Scottsdale, Arizona – Oklahoma freshman Madison Hinson Torchard emerges from the Grayhawk Golf Club’s Phils Grill with an Oreo milkshake. Even if there are days to celebrate, it certainly qualifies to reach the final of the NCAA Women’s Championship for the first time in school history. But the truth is, she did a milkshake every day here in the desert, and why not?
Life is sweet
“If I told me six months ago, I would have been here. This is great,” Hinson-Tolchard said.
Six months ago, Hinson-Tolchard was at home in Perth, Australia, trying to bring his visa to the United States. The COVID-19 pandemic closed all embassies and Hinson-Tolchard missed the fall season.
The two teams that made their first match play this week, OSU and Ole Miss, will be squared on Wednesday to get a chance to win the school’s first NCAA title. In fact, no women’s sports team has won the NCAA crown at OSU. Men have 52 titles.
Two weeks ago, Hinson-Tolchard wasn’t part of the Cowgirls lineup. Statistically speaking, she was in direct conflict with Han Suan Yu. OSU head coach Greg Robertson said it was effectively the coin toss that decided who would go to the NCAA Regional. He nodded to Yu and told Hinson-Tolchard that she would go instead. This spring was the first time alternatives were played throughout the Division I women’s golf postseason (in 2019, substitutions were only allowed when match play began, but 8 I didn’t use any of the teams).
“That was never negative to me,” said Hinson-Tolchard, the sixth player in Oklahoma.
After Han-Hsuan Yu opened regional 81, Robertson decided to switch the situation and give Hinson-Tolchard a chance for the next two rounds.
“When the coach said,’Hey, do you think you can make a birdie here?’ Of course I could,” Hinson Tolchard said.
She responded 74-71, helping OSU finish in 3rd place and advance to Greyhawk.
Everyone on the OSU team is onsite this week – all 11 players. Five people who are not included in the official lineup support cowgirls in their own way. Hinson-Tolchard said he would hear a lot of interesting things from his teammates when he left the green. They help keep it light.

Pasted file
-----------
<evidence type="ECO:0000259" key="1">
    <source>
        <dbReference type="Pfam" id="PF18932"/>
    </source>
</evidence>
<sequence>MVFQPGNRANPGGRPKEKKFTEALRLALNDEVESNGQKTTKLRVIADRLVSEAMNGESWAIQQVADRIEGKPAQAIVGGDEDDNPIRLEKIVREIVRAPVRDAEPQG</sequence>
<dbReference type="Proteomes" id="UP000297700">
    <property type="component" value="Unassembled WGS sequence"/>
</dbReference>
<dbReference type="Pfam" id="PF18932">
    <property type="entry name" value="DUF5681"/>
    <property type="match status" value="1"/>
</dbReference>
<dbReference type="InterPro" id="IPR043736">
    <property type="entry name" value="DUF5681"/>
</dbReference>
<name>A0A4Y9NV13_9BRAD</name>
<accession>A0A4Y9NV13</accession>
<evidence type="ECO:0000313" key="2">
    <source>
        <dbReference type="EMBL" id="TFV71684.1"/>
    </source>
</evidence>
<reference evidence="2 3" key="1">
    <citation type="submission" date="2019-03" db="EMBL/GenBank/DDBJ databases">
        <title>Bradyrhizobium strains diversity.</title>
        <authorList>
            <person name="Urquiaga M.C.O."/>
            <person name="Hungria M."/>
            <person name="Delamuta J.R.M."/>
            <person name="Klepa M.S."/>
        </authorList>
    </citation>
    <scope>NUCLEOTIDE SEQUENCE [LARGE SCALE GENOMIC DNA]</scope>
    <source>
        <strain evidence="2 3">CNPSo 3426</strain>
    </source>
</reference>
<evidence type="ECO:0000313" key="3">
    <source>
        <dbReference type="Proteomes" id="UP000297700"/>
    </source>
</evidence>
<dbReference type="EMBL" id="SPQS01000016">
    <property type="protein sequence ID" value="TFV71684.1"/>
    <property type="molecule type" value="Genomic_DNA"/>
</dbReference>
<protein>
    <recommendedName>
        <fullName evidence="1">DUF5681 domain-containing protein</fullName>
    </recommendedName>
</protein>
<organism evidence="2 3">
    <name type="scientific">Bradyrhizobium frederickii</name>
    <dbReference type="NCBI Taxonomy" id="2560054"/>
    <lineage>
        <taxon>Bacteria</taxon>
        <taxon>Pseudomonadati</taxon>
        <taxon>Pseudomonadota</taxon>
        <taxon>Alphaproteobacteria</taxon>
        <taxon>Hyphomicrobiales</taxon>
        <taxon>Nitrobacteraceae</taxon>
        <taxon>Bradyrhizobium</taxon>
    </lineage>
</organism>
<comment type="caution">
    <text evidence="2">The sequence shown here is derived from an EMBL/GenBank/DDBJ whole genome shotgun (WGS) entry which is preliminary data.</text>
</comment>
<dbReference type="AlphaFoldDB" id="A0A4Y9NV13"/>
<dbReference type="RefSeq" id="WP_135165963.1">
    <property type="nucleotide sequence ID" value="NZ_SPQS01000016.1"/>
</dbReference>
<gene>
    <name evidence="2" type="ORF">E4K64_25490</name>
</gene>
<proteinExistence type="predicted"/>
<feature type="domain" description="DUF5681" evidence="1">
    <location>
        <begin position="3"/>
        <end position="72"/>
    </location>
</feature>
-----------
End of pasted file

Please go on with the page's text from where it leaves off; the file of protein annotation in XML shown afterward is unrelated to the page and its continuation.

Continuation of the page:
“I think people put this in the sixth player,” Hinson-Tolchard said. But you’re the sixth player, and you’re there and play a huge role in keeping everyone’s spirit high. “
Meanwhile, on the Oremis side, freshman Smirason Derby was the sixth player this week, but knew she could be asked to play due to an injury to Ellen Hume’s biceps. Son Derby entered after Hume opened at 85 in Greyhawk. She played college golf for a total of six stroke play rounds before receiving the call. (Sonderby also came to school in January after having a visa problem.)
Sonderby’s best round coming this week was 74, but she shot 74-74-72 in the last three rounds of stroke play to help Olemis move forward. She won the quarter-final match on Tuesday in the 21st hole and then defeated Arizona’s Yu-Sang Hou 2-1 in the semi-finals.
“One of the things I really love about her is that she never gives up,” said Ole Miss coach Kory Henkes.
To fight her nerves, Sonderby sings a lullaby to herself, with her mother’s voice ringing in her ears.
“In my mind, as you know,” she said.
She also speaks out her routine before each shot.
This is my line. This is my stance. This is my spot. I want to hit it when I look up, but I went and hit it now.
She is also known to count in 7 seconds (7, 14, 21) from reaching 1,001 to starting over.
“Just to get rid of all the anxiety,” she said, sipping a third milkshake of the day.
Being a submarine has never been so sweet.
– GOLF Sports
Submarine led Oklahoma’s Oremis to the final
https:///2021/05/25/ncaa-womens-championship-ole-miss-oklahoma-state-substitution/ Submarine led Oklahoma’s Oremis to the final